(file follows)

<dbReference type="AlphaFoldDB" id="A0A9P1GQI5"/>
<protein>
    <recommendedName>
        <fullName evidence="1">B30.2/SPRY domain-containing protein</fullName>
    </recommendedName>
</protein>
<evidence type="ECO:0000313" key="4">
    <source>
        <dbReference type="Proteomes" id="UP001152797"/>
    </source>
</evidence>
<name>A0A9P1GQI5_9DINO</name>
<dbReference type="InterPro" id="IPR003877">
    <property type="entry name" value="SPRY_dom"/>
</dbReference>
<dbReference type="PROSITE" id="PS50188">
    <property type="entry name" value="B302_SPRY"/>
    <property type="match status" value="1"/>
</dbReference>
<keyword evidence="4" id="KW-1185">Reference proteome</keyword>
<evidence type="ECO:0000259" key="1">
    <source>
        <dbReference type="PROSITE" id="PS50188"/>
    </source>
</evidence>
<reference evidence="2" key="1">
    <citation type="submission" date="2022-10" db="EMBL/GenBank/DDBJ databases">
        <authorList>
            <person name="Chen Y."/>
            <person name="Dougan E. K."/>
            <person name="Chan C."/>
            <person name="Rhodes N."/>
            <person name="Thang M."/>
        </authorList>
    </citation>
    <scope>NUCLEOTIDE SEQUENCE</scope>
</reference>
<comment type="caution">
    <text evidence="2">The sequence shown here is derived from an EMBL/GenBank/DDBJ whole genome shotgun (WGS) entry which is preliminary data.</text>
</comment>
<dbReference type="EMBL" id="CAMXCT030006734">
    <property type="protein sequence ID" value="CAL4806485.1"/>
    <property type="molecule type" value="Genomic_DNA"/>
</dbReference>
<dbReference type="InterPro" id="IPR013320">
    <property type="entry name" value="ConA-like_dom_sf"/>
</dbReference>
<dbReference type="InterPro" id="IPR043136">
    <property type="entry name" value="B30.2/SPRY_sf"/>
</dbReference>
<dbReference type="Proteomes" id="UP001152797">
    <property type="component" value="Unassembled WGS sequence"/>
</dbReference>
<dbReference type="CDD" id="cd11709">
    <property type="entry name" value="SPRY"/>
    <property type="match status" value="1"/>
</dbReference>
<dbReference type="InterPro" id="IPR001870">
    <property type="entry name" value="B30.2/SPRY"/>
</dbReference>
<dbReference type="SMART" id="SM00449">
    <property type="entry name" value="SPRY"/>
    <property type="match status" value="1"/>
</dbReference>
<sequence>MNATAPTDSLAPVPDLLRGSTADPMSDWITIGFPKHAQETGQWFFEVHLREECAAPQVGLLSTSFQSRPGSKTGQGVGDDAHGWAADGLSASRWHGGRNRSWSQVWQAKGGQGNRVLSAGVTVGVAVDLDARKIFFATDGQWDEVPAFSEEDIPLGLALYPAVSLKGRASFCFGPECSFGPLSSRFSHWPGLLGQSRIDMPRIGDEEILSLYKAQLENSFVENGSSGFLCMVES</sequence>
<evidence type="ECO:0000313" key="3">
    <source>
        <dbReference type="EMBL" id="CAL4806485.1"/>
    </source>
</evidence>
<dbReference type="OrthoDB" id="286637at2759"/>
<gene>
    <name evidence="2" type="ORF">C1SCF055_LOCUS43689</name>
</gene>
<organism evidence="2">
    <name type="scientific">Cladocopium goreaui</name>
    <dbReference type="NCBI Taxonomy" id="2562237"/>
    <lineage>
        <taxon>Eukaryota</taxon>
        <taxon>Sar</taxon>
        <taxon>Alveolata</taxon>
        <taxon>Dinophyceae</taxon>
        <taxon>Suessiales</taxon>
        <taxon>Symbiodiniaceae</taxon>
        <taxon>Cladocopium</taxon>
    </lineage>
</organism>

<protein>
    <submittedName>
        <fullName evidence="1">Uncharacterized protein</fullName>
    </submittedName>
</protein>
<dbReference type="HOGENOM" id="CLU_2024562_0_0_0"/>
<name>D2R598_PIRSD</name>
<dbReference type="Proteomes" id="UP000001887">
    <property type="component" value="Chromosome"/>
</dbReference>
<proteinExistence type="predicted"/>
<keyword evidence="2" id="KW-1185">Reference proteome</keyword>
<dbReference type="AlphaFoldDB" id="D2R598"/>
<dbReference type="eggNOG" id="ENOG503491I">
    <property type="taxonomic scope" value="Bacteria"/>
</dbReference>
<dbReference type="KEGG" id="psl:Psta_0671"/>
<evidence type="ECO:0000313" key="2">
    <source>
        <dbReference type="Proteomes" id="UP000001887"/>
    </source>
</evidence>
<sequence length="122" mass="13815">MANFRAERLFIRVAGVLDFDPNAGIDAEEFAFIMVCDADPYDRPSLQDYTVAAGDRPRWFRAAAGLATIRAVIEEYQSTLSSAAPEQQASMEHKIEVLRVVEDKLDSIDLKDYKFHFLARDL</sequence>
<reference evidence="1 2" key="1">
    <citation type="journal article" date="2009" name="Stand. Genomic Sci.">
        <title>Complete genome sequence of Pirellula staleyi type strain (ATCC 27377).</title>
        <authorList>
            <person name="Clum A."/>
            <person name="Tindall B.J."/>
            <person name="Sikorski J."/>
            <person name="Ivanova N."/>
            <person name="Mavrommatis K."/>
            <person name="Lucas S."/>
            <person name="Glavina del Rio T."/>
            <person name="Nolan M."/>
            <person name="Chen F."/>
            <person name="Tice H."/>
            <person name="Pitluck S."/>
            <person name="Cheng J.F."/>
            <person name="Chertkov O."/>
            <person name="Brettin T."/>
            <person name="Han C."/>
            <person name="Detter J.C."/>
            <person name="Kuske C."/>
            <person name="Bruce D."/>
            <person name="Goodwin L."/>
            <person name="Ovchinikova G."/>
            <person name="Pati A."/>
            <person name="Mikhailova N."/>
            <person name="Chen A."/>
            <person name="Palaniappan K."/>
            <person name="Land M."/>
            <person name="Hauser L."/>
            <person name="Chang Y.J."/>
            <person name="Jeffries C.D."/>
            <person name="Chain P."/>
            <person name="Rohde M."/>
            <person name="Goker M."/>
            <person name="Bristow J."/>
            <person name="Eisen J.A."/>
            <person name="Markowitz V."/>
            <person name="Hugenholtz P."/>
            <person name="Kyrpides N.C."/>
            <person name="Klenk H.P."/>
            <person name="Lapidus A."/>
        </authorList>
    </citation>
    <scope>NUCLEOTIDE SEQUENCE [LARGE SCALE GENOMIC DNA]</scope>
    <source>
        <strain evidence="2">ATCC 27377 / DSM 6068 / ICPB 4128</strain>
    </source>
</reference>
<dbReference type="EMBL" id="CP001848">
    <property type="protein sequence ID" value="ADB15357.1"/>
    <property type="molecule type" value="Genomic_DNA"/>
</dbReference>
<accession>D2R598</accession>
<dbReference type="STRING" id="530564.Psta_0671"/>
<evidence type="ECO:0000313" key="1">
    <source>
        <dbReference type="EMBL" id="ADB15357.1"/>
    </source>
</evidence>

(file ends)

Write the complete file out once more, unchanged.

<dbReference type="AlphaFoldDB" id="A0A9P1GQI5"/>
<protein>
    <recommendedName>
        <fullName evidence="1">B30.2/SPRY domain-containing protein</fullName>
    </recommendedName>
</protein>
<evidence type="ECO:0000313" key="4">
    <source>
        <dbReference type="Proteomes" id="UP001152797"/>
    </source>
</evidence>
<name>A0A9P1GQI5_9DINO</name>
<dbReference type="InterPro" id="IPR003877">
    <property type="entry name" value="SPRY_dom"/>
</dbReference>
<dbReference type="PROSITE" id="PS50188">
    <property type="entry name" value="B302_SPRY"/>
    <property type="match status" value="1"/>
</dbReference>
<keyword evidence="4" id="KW-1185">Reference proteome</keyword>
<evidence type="ECO:0000259" key="1">
    <source>
        <dbReference type="PROSITE" id="PS50188"/>
    </source>
</evidence>
<reference evidence="2" key="1">
    <citation type="submission" date="2022-10" db="EMBL/GenBank/DDBJ databases">
        <authorList>
            <person name="Chen Y."/>
            <person name="Dougan E. K."/>
            <person name="Chan C."/>
            <person name="Rhodes N."/>
            <person name="Thang M."/>
        </authorList>
    </citation>
    <scope>NUCLEOTIDE SEQUENCE</scope>
</reference>
<comment type="caution">
    <text evidence="2">The sequence shown here is derived from an EMBL/GenBank/DDBJ whole genome shotgun (WGS) entry which is preliminary data.</text>
</comment>
<dbReference type="EMBL" id="CAMXCT030006734">
    <property type="protein sequence ID" value="CAL4806485.1"/>
    <property type="molecule type" value="Genomic_DNA"/>
</dbReference>
<dbReference type="InterPro" id="IPR013320">
    <property type="entry name" value="ConA-like_dom_sf"/>
</dbReference>
<dbReference type="InterPro" id="IPR043136">
    <property type="entry name" value="B30.2/SPRY_sf"/>
</dbReference>
<dbReference type="Proteomes" id="UP001152797">
    <property type="component" value="Unassembled WGS sequence"/>
</dbReference>
<dbReference type="CDD" id="cd11709">
    <property type="entry name" value="SPRY"/>
    <property type="match status" value="1"/>
</dbReference>
<dbReference type="InterPro" id="IPR001870">
    <property type="entry name" value="B30.2/SPRY"/>
</dbReference>
<dbReference type="SMART" id="SM00449">
    <property type="entry name" value="SPRY"/>
    <property type="match status" value="1"/>
</dbReference>
<sequence>MNATAPTDSLAPVPDLLRGSTADPMSDWITIGFPKHAQETGQWFFEVHLREECAAPQVGLLSTSFQSRPGSKTGQGVGDDAHGWAADGLSASRWHGGRNRSWSQVWQAKGGQGNRVLSAGVTVGVAVDLDARKIFFATDGQWDEVPAFSEEDIPLGLALYPAVSLKGRASFCFGPECSFGPLSSRFSHWPGLLGQSRIDMPRIGDEEILSLYKAQLENSFVENGSSGFLCMVES</sequence>
<evidence type="ECO:0000313" key="3">
    <source>
        <dbReference type="EMBL" id="CAL4806485.1"/>
    </source>
</evidence>
<dbReference type="OrthoDB" id="286637at2759"/>
<gene>
    <name evidence="2" type="ORF">C1SCF055_LOCUS43689</name>
</gene>
<organism evidence="2">
    <name type="scientific">Cladocopium goreaui</name>
    <dbReference type="NCBI Taxonomy" id="2562237"/>
    <lineage>
        <taxon>Eukaryota</taxon>
        <taxon>Sar</taxon>
        <taxon>Alveolata</taxon>
        <taxon>Dinophyceae</taxon>
        <taxon>Suessiales</taxon>
        <taxon>Symbiodiniaceae</taxon>
        <taxon>Cladocopium</taxon>
    </lineage>
</organism>

<protein>
    <submittedName>
        <fullName evidence="1">Uncharacterized protein</fullName>
    </submittedName>
</protein>
<dbReference type="HOGENOM" id="CLU_2024562_0_0_0"/>
<name>D2R598_PIRSD</name>
<dbReference type="Proteomes" id="UP000001887">
    <property type="component" value="Chromosome"/>
</dbReference>
<proteinExistence type="predicted"/>
<keyword evidence="2" id="KW-1185">Reference proteome</keyword>
<dbReference type="AlphaFoldDB" id="D2R598"/>
<dbReference type="eggNOG" id="ENOG503491I">
    <property type="taxonomic scope" value="Bacteria"/>
</dbReference>
<dbReference type="KEGG" id="psl:Psta_0671"/>
<evidence type="ECO:0000313" key="2">
    <source>
        <dbReference type="Proteomes" id="UP000001887"/>
    </source>
</evidence>
<sequence length="122" mass="13815">MANFRAERLFIRVAGVLDFDPNAGIDAEEFAFIMVCDADPYDRPSLQDYTVAAGDRPRWFRAAAGLATIRAVIEEYQSTLSSAAPEQQASMEHKIEVLRVVEDKLDSIDLKDYKFHFLARDL</sequence>
<reference evidence="1 2" key="1">
    <citation type="journal article" date="2009" name="Stand. Genomic Sci.">
        <title>Complete genome sequence of Pirellula staleyi type strain (ATCC 27377).</title>
        <authorList>
            <person name="Clum A."/>
            <person name="Tindall B.J."/>
            <person name="Sikorski J."/>
            <person name="Ivanova N."/>
            <person name="Mavrommatis K."/>
            <person name="Lucas S."/>
            <person name="Glavina del Rio T."/>
            <person name="Nolan M."/>
            <person name="Chen F."/>
            <person name="Tice H."/>
            <person name="Pitluck S."/>
            <person name="Cheng J.F."/>
            <person name="Chertkov O."/>
            <person name="Brettin T."/>
            <person name="Han C."/>
            <person name="Detter J.C."/>
            <person name="Kuske C."/>
            <person name="Bruce D."/>
            <person name="Goodwin L."/>
            <person name="Ovchinikova G."/>
            <person name="Pati A."/>
            <person name="Mikhailova N."/>
            <person name="Chen A."/>
            <person name="Palaniappan K."/>
            <person name="Land M."/>
            <person name="Hauser L."/>
            <person name="Chang Y.J."/>
            <person name="Jeffries C.D."/>
            <person name="Chain P."/>
            <person name="Rohde M."/>
            <person name="Goker M."/>
            <person name="Bristow J."/>
            <person name="Eisen J.A."/>
            <person name="Markowitz V."/>
            <person name="Hugenholtz P."/>
            <person name="Kyrpides N.C."/>
            <person name="Klenk H.P."/>
            <person name="Lapidus A."/>
        </authorList>
    </citation>
    <scope>NUCLEOTIDE SEQUENCE [LARGE SCALE GENOMIC DNA]</scope>
    <source>
        <strain evidence="2">ATCC 27377 / DSM 6068 / ICPB 4128</strain>
    </source>
</reference>
<dbReference type="EMBL" id="CP001848">
    <property type="protein sequence ID" value="ADB15357.1"/>
    <property type="molecule type" value="Genomic_DNA"/>
</dbReference>
<accession>D2R598</accession>
<dbReference type="STRING" id="530564.Psta_0671"/>
<evidence type="ECO:0000313" key="1">
    <source>
        <dbReference type="EMBL" id="ADB15357.1"/>
    </source>
</evidence>